4 tips to improve your negotiation skills

One of the biggest challenges facing small businesses is the development of management skills when it comes to negotiating a contract, according to Small Business Commissioner Mark Brennan. Whether it's negotiating your lease, supply contract or a big customer project, these skills will always come in handy when your goal is to persuade someone to your point of view. Here are five quick tips to help you improve your negotiation skills.

Research, research, research

Knowledge is power when it comes to negotiating in your favour, so ensure you thoroughly research the other party's background and objectives. It's also imperative to know what you want to achieve from the negotiation. For example, if your aim is to argue down the cost of supplies, ensure you know how much it costs the supplier to make the product in the first place and how much they are charging you on top of that. According to warehousing company ISS, the more you know about your supplier and their industry, the higher your chances are of winning the argument. In terms of a supplier negotiation, ISS recommends obtaining plenty of quotes and finding out how competitive the supplier's market is, to determine the strength of your bargaining power.

Understand your legal rights

Small Business Commissioner Mark Brennan, a small business owner himself, believes that firms should take the time to understand their legal rights and obligations. It's easier to bargain if you're going by the book as not many want to contradict the law. In terms of negotiating a lease, Mr Brennan provides a few tips.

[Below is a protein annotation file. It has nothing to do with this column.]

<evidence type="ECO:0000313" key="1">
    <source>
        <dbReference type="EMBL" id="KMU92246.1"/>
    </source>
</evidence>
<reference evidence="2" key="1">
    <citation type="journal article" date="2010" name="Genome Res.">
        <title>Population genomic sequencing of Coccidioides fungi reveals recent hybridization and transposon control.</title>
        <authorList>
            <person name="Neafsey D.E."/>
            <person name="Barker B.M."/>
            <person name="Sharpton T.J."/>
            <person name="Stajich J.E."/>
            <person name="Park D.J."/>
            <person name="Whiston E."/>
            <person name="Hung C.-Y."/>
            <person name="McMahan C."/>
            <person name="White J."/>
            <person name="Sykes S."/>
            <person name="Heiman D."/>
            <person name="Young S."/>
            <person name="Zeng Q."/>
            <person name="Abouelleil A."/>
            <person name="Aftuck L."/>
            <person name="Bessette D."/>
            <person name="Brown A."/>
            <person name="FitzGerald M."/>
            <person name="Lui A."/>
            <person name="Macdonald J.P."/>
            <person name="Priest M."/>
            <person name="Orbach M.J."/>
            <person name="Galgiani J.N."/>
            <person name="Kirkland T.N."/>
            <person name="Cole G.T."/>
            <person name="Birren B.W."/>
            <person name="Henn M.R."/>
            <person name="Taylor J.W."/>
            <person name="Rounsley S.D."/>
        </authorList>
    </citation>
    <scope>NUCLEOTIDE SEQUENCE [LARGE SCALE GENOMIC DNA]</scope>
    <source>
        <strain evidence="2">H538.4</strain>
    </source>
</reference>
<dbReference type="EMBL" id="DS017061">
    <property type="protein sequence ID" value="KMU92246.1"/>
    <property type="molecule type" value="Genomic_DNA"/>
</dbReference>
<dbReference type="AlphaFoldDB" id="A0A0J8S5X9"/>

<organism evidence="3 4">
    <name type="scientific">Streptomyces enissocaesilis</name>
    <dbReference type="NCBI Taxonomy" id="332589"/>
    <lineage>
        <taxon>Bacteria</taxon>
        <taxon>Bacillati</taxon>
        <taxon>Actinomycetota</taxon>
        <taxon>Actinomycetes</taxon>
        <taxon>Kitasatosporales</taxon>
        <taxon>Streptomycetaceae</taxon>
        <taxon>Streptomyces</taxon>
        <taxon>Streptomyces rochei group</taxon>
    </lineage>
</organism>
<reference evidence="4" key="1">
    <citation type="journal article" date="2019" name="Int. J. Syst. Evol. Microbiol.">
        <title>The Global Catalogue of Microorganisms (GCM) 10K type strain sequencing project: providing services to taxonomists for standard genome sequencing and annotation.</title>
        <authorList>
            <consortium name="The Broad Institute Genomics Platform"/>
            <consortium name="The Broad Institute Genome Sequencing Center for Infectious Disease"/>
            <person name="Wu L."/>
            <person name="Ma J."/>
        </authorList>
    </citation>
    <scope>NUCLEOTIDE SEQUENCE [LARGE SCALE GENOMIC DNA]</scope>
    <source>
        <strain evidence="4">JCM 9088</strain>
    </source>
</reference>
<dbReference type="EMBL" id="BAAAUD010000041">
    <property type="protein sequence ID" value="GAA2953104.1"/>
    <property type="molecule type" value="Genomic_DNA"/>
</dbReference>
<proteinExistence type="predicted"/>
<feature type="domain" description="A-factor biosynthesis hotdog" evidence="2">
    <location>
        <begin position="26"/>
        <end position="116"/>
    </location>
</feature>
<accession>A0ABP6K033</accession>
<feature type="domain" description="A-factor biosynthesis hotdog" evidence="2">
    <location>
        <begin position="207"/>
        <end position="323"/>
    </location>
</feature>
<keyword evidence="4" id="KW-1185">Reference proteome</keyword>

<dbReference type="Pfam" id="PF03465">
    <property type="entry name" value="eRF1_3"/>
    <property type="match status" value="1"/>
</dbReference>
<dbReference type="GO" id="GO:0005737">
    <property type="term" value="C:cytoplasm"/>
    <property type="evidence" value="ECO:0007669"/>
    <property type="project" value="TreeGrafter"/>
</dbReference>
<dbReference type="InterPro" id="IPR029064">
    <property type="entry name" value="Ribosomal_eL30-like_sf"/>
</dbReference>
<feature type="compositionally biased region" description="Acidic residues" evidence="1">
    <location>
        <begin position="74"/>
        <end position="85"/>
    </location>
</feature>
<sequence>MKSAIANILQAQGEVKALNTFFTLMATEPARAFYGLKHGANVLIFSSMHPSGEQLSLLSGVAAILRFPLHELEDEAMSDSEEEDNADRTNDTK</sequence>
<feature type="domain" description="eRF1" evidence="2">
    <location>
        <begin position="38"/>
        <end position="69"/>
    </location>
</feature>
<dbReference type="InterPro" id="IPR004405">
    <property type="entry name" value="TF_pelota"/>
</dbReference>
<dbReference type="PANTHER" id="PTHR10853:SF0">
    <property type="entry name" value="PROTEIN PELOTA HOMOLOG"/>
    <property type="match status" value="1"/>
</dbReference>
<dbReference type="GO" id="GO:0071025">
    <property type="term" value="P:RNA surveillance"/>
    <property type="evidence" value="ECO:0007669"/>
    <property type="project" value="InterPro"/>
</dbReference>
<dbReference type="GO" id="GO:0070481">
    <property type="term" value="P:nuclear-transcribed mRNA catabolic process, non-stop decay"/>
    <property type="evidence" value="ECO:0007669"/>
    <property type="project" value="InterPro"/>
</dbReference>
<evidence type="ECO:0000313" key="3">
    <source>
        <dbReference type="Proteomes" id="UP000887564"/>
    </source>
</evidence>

"What I suggest to small businesses is that they go to their lawyer with their lease or contract with two highlighter pens. They say to the lawyer, I want you to take me through the lease and mark in green all the things I have to do according to the lease. Now take me through the lease and mark in orange everything the landlord or other party has to do. I think it's a useful, practical hint to give to businesses and they come away with a better understanding of what they have to do," he said during the Adelaide HomeBiz Connect event  last week.

Be flexible

Businesses also need to be flexible when negotiating - it is, after all, a two-way street and businesses should compromise where necessary. Asking for a 50 per cent cost saving, for example, can be unrealistic to the other party, so it may be more effective to meet in the middle and agree on a 25 per cent discount on pricing. Harvard Law School columnist, Andrea Kupfer Schneider, says that skilled negotiators should cultivate flexibility and "listen closely and collaborate to create value". However, when making a concession, try and get something back in return to avoid appearing too eager to close the deal.

Know what you will and will not negotiate

Being flexible doesn't mean you should let the other party walk all over you. It's important to be assertive and stick to your core principles and objectives. For instance, if a customer is bargaining with you on price, you may be able to lower them but you may decide that payment terms are absolutely non-negotiable. Determining how much you can realistically gain before you walk into the negotiation can help you better achieve your desired outcome.

Once you've negotiated the best outcome for your business, you can then draw up a contract to be signed by both parties. Having a written record of the deal will make it difficult for both parties to back out  or renegotiate.

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